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Saturday, April 20, 2024

Secret criticism flies around new F35s

Something seems to be wrong with the operating capabilities of Norway’s growing fleet of new F35 fighter jets, but no one will specify what the problem is. Norway’s State Auditor General is criticizing the government in a report to Parliament on the new jets, but the report is classified and therefore being handled as top secret.

Two of Norway’s new F35s flying on a training mission over the mountains of Rondane. PHOTO: Forsvaret/Morten Hanche

“The audit of the fighter jets’ operating capabilities covers possible vulnerabilities in maintenance, logistics and refueling functions, the fighter jet bases and protection of our air space,” Defense Minister Frank Bakke-Jensen told newspaper Klasse-kampen on Monday. He explained that such information is of “high value” for foreign intelligence-gathering operations, and that’s why the Auditor General’s report is classified and won’t be publicly shared.

Bakke-Jensen claimed that both Defense Chief Haakon Bruun-Hanssen and the auditor general’s office agreed with him on the need to keep the report’s results secret. No one will even release the degree of confidentiality, or how serious the criticism is.

Recommendations due after Christmas holidays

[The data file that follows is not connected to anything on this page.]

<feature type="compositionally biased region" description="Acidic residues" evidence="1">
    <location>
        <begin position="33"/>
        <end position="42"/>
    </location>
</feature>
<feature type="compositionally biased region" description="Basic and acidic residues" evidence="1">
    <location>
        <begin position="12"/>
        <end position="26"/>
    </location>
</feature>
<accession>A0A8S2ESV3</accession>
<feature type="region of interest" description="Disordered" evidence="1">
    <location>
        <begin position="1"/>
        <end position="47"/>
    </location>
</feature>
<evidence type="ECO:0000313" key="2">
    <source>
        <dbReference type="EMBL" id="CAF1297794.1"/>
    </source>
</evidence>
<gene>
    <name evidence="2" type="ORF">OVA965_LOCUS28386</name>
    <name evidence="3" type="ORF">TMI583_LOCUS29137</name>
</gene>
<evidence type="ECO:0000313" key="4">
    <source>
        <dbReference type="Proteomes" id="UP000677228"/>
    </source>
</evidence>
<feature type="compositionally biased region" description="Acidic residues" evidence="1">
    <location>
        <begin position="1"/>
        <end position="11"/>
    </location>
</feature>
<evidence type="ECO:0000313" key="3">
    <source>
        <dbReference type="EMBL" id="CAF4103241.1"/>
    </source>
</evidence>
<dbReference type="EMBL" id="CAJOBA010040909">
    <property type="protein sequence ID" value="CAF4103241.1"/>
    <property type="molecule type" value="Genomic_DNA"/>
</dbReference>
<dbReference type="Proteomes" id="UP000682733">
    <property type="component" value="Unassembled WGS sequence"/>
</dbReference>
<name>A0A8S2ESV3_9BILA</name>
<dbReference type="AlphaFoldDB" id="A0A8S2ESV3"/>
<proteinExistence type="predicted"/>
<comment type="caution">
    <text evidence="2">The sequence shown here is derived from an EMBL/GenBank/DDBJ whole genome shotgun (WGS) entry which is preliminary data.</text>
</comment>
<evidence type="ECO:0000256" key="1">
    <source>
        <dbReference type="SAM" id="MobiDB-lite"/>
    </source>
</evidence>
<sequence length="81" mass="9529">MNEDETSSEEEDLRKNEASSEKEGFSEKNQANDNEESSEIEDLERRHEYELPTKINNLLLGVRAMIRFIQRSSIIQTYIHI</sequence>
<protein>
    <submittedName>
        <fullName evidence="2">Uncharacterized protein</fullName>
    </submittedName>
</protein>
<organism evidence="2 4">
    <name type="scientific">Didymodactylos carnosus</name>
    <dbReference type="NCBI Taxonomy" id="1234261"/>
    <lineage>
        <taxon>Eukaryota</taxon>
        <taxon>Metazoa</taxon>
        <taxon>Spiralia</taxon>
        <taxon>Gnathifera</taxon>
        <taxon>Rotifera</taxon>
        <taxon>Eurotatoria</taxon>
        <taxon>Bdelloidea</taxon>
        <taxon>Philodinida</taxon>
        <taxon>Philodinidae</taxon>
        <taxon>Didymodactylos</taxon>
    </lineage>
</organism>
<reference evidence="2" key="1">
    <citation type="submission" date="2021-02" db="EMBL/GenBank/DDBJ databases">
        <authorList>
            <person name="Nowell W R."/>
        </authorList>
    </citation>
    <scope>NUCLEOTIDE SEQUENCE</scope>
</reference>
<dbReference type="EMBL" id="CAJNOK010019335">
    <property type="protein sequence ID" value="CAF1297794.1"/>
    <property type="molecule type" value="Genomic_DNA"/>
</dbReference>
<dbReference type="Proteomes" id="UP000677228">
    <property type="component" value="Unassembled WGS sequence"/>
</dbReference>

Auditor General Per-Kristian Foss told Klassekampen he could understand that questions were flying around the report, which was delivered in May but only now is being discussed behind closed doors by the Parliament’s disciplinary committee. Both the foreign minister and the defense minister will deliver a secret statement on the report before the committee makes a confidential recommendation to the Parliament after Christmas.

Even then the debate will be held confidential. The newspaper reported that all Members of Parliament have a right to join the meeting and have their say but the minutes of the meetng will stamped as confidential also.

“The main rule is that we deliver reports publicly to the Parliament,” Foss told Klassekampen. “Because of the defense department’s evaluation, however, our examination of the fighter jets’ operative ability is classified and withdrawn from public review. It’s standard practice that we follow the owner of the information’s evaluation.”

‘I wish I could say more…’
MPs from the Socialist Left party (SV) are still trying to find out whether any measures taken regarding the auditor general’s criticism will also be withheld from the public. “I wish I could say more about this case,” SV’s representative on the disciplinary committee, Freddy André Øvstegård, told Klassekampen.

The auditor general office’s goal has been to evaluate whether the fighter jets’ infrastructure and support functions have adequate capacity to secure operative capacity during the transition from Norway’s old F16 jets to the new F35s. That involves examination of maintenance procedures, logistics and supply functions, the bases where the jets are kept, the defense of those bases, command and control systems for the jets and the Defense Ministry’s own political management.

Bakke-Jensen reportedly requested the secrecy. The auditor general’s office reportedly asked whether it could publicly issue a non-classified version of the report, but that was rejected by Bakke-Jensen on the grounds that no excerpts be taken out of the report. Berglund



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